The role of co-operative societies in district development: a case study of Atebubu District

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Co-operation is a mutual aid among members to achieve what they cannot do individually. Atebubu District was studied to assess the impact of co-operative societies in district development. Twelve societies out of thirty-four active co-operatives societies were selected and the purposive sampling was used to select the sample. The analysis revealed that, the main reasons for forming co-operative societies in Atebubu District were mutual aids and access to government assistance. The latter was the reason for high rate of dormant societies. The total contributions of all members of co-operative societies in the district are more than 24.5 million Cedis. Unfortunately, most of the co-operative societies in the Atebubu District have problems, such as lack of assets and logistics, therefore, their chances of having access to bank loans are very rare. Concerning institutional support, there are three types of institutions dealing with the cooperative societies: governmental, multilateral and local organisations. Governmental institutions included Department of Co-operatives, District Assembly and Department of Fisheries. The multilateral organisations included the UNDP, FAO, and IFAD, while the only local organisation found was APPLE. Co-operatives in the Atebubu District, especially those who have received financial and technical assistance, have had positive impacts on increasing sales of members,. Also the cooperative societies have had improved access to markets. Moreover, co-operative societies in the Atebubu district have made a significant contribution to the district revenue by facilitating revenue collection. They contribute about 167.4 - 241.6 million Cedis to the district revenue. This represents 17.8 - 25.7 per cent of the total district revenue. Their contribution to employment was 14.8 % of total employment in the district. Members in the district have difficulty in getting access to health facilities. Most of the members are landlords while the others complained about the low income to improve their housing conditions or to own a house. Most of the members also complained about high cost of education. All these problems are due to the low level of net income of members which tends to reduce their economic access to social services. Atebubu District Assembly provides water and sanitation services, to the various communities. A clear understanding of the situation of co-operative societies in the Atebubu District provided the basis for a planned intervention that is needed to enhance the growth and development of the co-operative movement in the district. The following are some of the major recommendations: The co-operative societies in the district should endeavour to forge relations with non-governmental organisations for the purpose of obtaining both financial and technical assistance they should also maintain a closer relationship with the District Assembly. ii. The co-operative societies should work closely with the District Assembly in the construction of markets. In addition, there is the need for the provision of storage facilities as well as the rehabilitation of market roads. iii. The co-operative societies in the district require capacity building in areas of human resource development as well as working environment, notably office space and logistic support. iv. The management committees of the various co-operative societies should organize regular meetings and workshops for their members to raise their awareness of their rights and responsibilities. There is also need for regular meetings among the management committees of the various co-operative societies to share experiences. v. A district Union Fund ( DUF) is proposed. Contribution to the fund could be raised through issue of shares, deposits, and assistance from international bodies such as IFAD. The DUF could operate as a financial institution to provide credit facilities to the members. This way members’ access to credit could be enhanced.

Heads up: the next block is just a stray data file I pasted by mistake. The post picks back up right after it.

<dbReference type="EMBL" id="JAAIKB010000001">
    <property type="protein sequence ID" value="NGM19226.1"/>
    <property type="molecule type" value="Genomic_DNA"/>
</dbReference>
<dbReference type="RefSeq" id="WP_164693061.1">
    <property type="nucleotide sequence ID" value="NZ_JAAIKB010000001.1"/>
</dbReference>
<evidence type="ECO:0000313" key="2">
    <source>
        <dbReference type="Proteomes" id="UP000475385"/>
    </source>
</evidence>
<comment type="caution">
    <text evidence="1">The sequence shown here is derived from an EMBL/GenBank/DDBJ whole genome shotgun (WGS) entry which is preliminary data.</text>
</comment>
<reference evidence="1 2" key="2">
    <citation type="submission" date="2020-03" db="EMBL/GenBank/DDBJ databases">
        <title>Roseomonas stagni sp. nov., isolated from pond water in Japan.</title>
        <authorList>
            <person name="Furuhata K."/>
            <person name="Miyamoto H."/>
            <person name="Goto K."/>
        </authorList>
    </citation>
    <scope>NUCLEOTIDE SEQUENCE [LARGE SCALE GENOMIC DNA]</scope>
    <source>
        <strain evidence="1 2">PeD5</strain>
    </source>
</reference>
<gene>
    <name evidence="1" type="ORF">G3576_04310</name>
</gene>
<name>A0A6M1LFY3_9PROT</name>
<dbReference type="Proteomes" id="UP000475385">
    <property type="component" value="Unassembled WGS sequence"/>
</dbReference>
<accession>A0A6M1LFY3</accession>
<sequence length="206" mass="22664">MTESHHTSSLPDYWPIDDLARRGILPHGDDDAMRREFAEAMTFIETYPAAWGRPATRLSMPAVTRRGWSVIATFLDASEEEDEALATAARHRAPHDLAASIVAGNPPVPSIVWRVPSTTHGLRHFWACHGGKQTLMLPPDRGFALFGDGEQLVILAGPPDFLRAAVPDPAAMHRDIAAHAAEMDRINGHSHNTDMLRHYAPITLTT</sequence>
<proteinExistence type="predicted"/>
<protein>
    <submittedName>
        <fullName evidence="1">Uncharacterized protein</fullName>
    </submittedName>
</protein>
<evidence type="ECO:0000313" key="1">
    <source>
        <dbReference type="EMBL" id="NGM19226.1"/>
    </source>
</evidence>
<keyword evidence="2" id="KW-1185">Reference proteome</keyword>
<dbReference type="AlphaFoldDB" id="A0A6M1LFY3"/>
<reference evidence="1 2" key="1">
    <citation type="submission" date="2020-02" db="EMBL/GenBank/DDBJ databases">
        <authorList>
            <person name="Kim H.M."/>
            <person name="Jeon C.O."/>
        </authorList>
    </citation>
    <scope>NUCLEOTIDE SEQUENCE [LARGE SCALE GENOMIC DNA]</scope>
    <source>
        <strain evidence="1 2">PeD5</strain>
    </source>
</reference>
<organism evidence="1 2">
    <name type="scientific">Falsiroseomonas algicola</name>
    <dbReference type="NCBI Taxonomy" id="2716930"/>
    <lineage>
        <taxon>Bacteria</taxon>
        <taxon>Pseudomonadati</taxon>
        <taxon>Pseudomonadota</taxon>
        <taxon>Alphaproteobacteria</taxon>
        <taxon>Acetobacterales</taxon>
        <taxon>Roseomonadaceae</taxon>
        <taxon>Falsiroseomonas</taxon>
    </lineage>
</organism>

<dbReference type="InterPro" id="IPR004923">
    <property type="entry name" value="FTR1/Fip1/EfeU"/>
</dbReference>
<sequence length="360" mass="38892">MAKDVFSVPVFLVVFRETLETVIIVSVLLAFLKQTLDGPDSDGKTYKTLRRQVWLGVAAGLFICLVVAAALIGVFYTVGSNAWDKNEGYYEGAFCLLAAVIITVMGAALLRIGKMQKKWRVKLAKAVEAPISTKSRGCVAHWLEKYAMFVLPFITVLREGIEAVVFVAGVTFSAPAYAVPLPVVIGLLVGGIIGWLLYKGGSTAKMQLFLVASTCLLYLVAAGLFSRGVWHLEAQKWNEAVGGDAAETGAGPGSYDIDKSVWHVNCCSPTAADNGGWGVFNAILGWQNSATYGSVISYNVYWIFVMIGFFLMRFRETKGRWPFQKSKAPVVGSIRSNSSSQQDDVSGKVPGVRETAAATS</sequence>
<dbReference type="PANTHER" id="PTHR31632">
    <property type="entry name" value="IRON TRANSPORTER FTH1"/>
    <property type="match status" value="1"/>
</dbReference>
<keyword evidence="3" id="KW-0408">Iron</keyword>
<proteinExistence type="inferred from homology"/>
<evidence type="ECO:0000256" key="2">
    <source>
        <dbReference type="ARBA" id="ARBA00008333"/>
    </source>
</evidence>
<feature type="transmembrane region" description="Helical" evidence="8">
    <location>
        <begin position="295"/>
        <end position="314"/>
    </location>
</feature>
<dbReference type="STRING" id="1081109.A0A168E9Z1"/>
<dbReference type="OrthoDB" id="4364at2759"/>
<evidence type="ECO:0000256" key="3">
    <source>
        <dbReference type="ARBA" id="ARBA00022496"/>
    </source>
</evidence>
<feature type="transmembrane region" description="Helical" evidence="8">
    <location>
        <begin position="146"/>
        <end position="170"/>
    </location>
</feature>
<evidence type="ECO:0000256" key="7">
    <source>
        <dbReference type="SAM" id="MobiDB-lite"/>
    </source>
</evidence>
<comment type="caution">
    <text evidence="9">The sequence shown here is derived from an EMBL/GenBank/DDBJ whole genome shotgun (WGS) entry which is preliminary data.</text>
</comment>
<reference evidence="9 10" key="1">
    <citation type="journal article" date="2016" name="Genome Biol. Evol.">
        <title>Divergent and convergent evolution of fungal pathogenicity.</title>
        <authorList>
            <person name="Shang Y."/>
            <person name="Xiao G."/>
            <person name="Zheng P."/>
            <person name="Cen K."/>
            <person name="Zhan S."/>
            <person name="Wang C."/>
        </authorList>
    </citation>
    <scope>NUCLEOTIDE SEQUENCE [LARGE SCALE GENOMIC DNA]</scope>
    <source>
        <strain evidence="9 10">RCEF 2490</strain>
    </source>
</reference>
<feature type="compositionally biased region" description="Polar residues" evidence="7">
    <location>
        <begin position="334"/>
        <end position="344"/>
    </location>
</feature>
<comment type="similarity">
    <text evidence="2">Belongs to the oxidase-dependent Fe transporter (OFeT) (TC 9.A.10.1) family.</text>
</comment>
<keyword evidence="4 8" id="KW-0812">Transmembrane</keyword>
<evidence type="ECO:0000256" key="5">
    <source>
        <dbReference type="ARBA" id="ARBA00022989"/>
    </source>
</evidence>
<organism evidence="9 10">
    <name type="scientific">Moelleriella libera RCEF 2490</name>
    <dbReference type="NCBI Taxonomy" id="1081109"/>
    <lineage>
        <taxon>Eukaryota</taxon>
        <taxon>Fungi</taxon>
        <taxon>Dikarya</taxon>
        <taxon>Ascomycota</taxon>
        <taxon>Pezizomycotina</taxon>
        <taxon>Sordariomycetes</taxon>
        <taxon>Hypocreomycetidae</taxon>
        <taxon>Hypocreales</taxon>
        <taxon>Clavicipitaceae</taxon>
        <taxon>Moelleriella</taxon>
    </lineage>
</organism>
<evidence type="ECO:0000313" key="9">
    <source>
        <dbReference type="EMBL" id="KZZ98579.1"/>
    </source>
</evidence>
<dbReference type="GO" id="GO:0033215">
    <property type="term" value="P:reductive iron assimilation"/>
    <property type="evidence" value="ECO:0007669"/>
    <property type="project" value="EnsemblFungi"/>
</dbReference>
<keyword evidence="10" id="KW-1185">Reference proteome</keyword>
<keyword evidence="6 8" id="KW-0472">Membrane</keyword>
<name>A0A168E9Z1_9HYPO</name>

A thesis submitted to the Board of Postgraduate Studies, Kwame Nkrumah University of Science and Technology, Kumasi, in partial fulfilment of the requirement for the award of the Degree of Master of Science in Development Planning and Management, 1997